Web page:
September 09, 2014
The Modest New Super-Global Trend In Bank Regulation
Posted by David Zaring

One of the reason that bank capital regulation became an international affair was to ensure a regulatory "level playing field," which would be paired with market access to the US and UK.  That is, as long as the rest of the world complied with the Anglo-American vision of capital requirements, access to London and New York would be assured.

But as former law professor and current Fed Board member Daniel Tarullo will testify to Congress today, as those global (call them "BCBS") rules have become more elaborate and comprehensive, some countries have elected to depart from them - only upwards, not downwards.  Switzerland is trying to use very, very heightened capital requirements to shrink its universal banks into asset managers.  And now the United States is enacting global rules with its own pluses.  For example, the liquidity coverage ratio, which requires banks to keep a certain percentage of their assets in cash-like instruments,

is based on a liquidity standard agreed to by the BCBS but is more stringent than the BCBS standard in several areas, including the range of assets that qualify as high-quality liquid assets and the assumed rate of outflows for certain kinds of funding. In addition, the rule's transition period is shorter than that in the BCBS standard.

The Fed is also imposing an extra capital requirement on the largest American banks:

This enhanced supplementary leverage ratio, which will be effective in January 2018, requires U.S. GSIBs [very large banks] to maintain a tier 1 capital buffer of at least 2 percent above the minimum Basel III supplementary leverage ratio of 3 percent, for a total of 5 percent, to avoid restrictions on capital distributions and discretionary bonus payments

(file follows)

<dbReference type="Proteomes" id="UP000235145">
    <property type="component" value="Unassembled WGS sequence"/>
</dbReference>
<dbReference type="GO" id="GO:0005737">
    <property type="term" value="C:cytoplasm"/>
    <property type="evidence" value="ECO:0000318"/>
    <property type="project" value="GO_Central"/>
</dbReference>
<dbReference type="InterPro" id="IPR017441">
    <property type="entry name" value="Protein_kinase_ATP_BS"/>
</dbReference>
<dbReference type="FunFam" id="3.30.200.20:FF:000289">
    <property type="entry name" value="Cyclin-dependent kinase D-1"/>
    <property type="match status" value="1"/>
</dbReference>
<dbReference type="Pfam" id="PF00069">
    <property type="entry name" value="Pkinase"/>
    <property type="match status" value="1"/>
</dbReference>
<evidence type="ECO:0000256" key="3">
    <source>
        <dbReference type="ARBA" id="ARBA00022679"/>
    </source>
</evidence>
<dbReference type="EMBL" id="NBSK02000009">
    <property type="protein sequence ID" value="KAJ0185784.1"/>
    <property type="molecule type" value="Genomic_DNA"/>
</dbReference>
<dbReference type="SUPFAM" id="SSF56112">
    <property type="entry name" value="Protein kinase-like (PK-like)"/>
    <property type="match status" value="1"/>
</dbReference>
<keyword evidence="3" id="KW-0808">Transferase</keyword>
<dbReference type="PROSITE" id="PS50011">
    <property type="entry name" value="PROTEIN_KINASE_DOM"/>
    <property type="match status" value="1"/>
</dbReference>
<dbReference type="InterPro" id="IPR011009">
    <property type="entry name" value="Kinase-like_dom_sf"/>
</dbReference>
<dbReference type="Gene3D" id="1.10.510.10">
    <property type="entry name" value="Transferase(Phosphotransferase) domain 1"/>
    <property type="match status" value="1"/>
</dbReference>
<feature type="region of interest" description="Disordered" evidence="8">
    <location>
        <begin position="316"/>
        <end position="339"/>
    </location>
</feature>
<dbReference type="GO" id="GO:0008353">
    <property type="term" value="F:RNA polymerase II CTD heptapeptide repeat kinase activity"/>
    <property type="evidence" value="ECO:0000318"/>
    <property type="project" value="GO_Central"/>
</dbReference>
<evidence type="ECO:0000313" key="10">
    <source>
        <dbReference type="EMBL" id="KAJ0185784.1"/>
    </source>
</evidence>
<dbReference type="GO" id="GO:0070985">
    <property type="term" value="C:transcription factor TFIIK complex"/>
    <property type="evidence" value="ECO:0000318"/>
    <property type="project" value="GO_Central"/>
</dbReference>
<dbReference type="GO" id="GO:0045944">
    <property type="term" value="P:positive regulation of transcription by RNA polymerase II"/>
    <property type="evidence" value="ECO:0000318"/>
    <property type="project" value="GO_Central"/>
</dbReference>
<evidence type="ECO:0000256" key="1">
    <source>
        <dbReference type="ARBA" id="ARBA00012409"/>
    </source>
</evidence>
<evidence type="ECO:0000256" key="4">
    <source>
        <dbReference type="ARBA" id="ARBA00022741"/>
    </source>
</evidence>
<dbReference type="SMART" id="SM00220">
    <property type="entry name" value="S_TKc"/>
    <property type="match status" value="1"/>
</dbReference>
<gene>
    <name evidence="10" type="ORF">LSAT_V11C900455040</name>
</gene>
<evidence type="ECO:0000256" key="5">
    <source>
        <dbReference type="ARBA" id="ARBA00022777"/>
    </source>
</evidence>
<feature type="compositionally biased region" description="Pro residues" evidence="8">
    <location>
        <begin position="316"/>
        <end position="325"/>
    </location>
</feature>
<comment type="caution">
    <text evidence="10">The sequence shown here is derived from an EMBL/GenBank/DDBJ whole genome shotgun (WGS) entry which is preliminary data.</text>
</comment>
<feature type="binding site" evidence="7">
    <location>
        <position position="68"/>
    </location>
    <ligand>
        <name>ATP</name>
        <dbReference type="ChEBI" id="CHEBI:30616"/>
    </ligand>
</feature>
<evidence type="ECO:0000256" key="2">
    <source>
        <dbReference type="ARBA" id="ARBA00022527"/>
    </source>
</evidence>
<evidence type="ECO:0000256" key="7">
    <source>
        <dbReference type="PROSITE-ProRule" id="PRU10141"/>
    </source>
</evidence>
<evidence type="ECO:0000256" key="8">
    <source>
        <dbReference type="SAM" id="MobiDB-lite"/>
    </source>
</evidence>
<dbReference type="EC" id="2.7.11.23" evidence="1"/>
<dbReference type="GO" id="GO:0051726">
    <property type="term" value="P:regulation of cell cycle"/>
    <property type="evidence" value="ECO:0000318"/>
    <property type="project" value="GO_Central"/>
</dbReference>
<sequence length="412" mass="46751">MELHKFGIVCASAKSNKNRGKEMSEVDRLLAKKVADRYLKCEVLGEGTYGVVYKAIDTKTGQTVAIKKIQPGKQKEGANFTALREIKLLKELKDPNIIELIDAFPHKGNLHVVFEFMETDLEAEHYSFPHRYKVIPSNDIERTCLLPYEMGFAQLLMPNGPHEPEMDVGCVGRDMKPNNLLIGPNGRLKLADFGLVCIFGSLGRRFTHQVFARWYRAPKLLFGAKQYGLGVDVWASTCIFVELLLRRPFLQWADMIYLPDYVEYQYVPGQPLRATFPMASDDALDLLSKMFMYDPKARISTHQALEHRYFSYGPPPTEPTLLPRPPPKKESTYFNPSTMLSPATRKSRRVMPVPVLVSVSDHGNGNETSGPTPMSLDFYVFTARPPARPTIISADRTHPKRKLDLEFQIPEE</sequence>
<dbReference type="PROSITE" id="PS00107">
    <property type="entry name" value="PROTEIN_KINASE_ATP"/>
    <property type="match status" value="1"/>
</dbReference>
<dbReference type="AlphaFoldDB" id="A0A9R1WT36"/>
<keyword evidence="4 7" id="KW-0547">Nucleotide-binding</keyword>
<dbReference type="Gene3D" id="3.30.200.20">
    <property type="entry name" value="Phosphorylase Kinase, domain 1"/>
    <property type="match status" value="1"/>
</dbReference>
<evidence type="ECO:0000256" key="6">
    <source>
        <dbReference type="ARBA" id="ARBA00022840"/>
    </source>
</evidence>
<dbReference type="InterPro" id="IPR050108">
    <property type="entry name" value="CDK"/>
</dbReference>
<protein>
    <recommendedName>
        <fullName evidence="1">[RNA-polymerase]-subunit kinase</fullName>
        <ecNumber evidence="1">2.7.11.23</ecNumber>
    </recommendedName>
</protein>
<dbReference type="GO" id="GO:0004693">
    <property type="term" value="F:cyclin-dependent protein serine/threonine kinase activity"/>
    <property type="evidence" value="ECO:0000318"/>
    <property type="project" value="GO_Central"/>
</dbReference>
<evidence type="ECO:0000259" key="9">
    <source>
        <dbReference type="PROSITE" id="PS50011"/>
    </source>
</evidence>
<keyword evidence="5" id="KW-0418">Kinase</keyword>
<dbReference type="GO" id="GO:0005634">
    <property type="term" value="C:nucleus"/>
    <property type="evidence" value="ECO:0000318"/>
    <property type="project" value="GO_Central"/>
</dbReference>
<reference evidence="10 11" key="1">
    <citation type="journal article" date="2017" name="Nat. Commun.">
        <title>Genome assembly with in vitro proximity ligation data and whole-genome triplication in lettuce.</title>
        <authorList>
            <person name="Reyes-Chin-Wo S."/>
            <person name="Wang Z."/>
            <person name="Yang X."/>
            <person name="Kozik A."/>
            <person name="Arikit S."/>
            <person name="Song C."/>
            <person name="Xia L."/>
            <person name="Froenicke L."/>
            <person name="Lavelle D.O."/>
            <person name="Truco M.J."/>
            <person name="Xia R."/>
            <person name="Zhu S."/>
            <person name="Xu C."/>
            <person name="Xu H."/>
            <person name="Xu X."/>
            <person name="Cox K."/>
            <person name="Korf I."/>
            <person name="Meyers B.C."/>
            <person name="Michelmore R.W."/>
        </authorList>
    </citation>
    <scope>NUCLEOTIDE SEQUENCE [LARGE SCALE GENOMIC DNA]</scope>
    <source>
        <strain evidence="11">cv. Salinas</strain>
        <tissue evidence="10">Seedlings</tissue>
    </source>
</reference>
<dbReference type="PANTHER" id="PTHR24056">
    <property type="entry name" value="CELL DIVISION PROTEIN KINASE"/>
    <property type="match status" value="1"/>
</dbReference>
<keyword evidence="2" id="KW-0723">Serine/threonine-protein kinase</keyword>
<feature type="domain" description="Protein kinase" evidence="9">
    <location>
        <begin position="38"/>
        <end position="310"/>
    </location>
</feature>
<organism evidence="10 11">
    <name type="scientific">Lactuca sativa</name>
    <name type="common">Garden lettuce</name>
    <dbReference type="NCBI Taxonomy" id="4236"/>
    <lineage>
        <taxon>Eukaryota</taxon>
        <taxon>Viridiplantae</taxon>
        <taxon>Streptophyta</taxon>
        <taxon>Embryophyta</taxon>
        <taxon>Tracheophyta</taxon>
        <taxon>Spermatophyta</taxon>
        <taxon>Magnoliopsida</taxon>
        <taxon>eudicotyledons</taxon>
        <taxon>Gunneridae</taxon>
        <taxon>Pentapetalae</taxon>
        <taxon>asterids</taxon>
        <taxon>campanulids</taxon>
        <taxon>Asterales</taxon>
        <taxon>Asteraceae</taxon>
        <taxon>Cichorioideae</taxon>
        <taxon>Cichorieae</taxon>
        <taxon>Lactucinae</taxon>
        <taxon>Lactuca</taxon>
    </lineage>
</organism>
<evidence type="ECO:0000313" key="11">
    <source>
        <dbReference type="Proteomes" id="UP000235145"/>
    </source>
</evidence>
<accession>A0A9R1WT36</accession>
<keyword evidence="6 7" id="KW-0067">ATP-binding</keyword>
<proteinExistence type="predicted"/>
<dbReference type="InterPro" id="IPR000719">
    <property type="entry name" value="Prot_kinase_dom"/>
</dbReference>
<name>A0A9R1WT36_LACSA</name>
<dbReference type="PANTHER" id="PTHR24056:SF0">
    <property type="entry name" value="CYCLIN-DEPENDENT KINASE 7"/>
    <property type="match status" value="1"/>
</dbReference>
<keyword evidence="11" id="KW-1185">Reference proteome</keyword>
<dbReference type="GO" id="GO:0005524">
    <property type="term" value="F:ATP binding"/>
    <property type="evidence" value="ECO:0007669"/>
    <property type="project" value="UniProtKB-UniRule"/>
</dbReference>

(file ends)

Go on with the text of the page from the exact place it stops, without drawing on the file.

And another such requirement based on the amount of risk-based capital

will strengthen the BCBS framework in two important respects. First, the surcharge levels for U.S. GSIBs will be higher than the levels required by the BCBS, noticeably so for some firms. Second, the surcharge formula will directly take into account each U.S. GSIB's reliance on short-term wholesale funding. 

I think of the global efforts in financial regulation as being notable precisely because they created, incredibly informally, some reasonably specific and consistently observed rules that comprise most of the policy action around big bank safety and soundness.  The little new trend towards harmonization plus is a bit comparable to the trade law decision to create the WTO for global rules, but to permit regional compacts like NAFTA and the EU to create even freer trade mini-zones.  Some find this multi-speed approach to be inefficient and, ultimately, costly to the effort to create a consistent global program.  We'll see if the Basel plus approach rachets up bank regulation, or just disunifies it.

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